Oppi Plaas – Marius Roothman Boerdery
By Harry Marx (SABA)
Nico Groen introduced us to Marius Roothman and his wife, Brenda. Half an hour to the west of Rustenburg, Oppi Plaas is only two and a half hours from Pretoria. Just before you reach Sun City, you turn left and follow the road. It is another jewel in the hunter’s treasure chest. Fred Fourie, Nico, my son, Stefan, and I were in for a treat.
Marius is a breeder of exotic species. His black impala, golden wildebeest and sables frequently fetch record prices at auctions. He says he does hunts to socialise, and hunting is after all something in our blood. I must tell you about their dogs: there are too many to count, all small bundles of joy. But Brenda has an unusual “pet” – although it never really gets to be petted – it’s a serval. She saved it when it was only a few days old and nursed it into a majestic royal feline. You can look, but do not approach …
The farm, although 1 200 ha, has a hunting camp of about 400 ha. There are four hides, all pit blinds. I like pit blinds for one reason: the arrow reaches the apex of the trajectory very close to the animal when you shoot from so close to the ground. This means the shot is most tolerant of ranging errors.
There are a fair amount and variety of animals. Most of the hides are not situated at water sources, and there are five dams in the hunting camp. We saw giraffe, nyala, kudu, blue wildebeest and impala. The giraffe were a bit of a problem, but nothing that a bit of noise or a well-aimed clod could not handle. The animals appeared to be in a very good condition. The grass was of course still extra green and thick, and the animals were not too willing to come close to the hides for a bit of lucerne.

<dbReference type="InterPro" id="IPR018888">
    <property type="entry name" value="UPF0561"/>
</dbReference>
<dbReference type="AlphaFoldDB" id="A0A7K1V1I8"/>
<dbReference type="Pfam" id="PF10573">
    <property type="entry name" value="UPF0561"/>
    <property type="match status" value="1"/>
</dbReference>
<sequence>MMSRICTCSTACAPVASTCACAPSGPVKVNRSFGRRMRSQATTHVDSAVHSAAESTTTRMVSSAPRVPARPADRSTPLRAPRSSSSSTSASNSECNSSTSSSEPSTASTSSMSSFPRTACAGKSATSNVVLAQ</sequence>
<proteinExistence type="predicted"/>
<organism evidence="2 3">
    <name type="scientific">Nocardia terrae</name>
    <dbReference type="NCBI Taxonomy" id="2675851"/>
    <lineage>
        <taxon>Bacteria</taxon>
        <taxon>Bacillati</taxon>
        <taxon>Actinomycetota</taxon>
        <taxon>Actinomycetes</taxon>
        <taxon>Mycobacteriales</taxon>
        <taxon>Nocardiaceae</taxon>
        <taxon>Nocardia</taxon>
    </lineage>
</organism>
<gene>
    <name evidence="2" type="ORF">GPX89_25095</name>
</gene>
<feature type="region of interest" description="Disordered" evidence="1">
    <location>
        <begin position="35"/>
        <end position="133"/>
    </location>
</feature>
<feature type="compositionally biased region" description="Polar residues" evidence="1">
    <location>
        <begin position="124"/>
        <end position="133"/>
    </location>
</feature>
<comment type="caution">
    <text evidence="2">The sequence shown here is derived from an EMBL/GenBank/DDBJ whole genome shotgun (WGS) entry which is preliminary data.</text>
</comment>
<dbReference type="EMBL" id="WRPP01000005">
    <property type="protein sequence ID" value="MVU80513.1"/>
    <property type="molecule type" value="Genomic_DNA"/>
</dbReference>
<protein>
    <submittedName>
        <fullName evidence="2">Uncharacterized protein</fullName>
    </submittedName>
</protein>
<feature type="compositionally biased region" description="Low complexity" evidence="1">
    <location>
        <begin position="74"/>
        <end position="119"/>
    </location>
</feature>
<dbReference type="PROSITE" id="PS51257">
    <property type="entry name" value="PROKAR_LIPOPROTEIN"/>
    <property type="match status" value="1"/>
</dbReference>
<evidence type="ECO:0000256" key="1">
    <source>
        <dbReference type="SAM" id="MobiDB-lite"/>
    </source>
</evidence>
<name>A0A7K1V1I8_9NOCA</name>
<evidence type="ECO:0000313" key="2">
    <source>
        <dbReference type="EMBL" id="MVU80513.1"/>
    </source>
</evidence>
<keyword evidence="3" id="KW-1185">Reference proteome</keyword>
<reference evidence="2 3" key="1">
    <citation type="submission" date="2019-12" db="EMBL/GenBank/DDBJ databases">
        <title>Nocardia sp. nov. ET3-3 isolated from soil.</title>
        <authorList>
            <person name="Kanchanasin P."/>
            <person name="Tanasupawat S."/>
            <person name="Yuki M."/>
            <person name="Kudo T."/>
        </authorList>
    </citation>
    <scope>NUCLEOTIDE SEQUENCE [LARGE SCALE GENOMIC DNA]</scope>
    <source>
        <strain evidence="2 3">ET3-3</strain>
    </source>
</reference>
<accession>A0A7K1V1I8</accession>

The tents are almost too much in terms of luxury. If you want to take the better half along, they will find the accommodation suitable. There are a bed and bathroom in the tents, and a shared kitchen tent. We stayed in the wood log cabins, and these were absolutely fantastic. There are a bar and wide-screen TV if you need to follow the rugby. And if you want to swim, there’s a nice pool – very cold but still wet.
It was an absolute joy to sit at the fire at night and watch the blue wildebeest and impala visiting the salt lick next to the camp. We would like to thank Marius and Brenda for their hospitality, their company and sharing their paradise for a few days.
Of course, an evaluation of a hunting farm is nothing without a hunt. And we had a long and impressive order list.
But alas …
The veld still had lots of food and plenty of water, and the animal numbers are well managed. So unfortunately we did not get too many chances. Of course, if you believe in the full moon you could blame that as well.
I still had to plug a few holes at work, and only got there at around midday on Friday. Nico and Fred were already in the hides, and I was anxious to join them. Marius had a 3D impala for us to take a few shots at. Everything checked out fine. At 2 p.m. I was relaxed, settled in and waiting. Hunting with a bow may not involve much tracking before the shot, but… no, I’m getting ahead of myself.
Friday was quiet. The giraffe came in and of course nothing else would approach the hide then. I did see some impala, but they were way beyond range. Friday night we all had a huge welcome party around the fire. Hunting is hard work, but we’d do it. Saturday was a promise, and then things would happen. If you asked a farmer what his best year was, he would answer, “The next.” Likewise for hunters, tomorrow beckons.
Fred said he wanted to sit with me and do some filming. We made plans for the cameras and videos and smartphones. It felt like we were planning a scene from Wild en Wragtig. I had two bows in the hide, a Bowtech Experience set up with 525-grain arrows and 100-grain Viper Tricks, and an Elite Hunter set up with 650-grain arrows and a broadhead that was new on the market. More about that one later.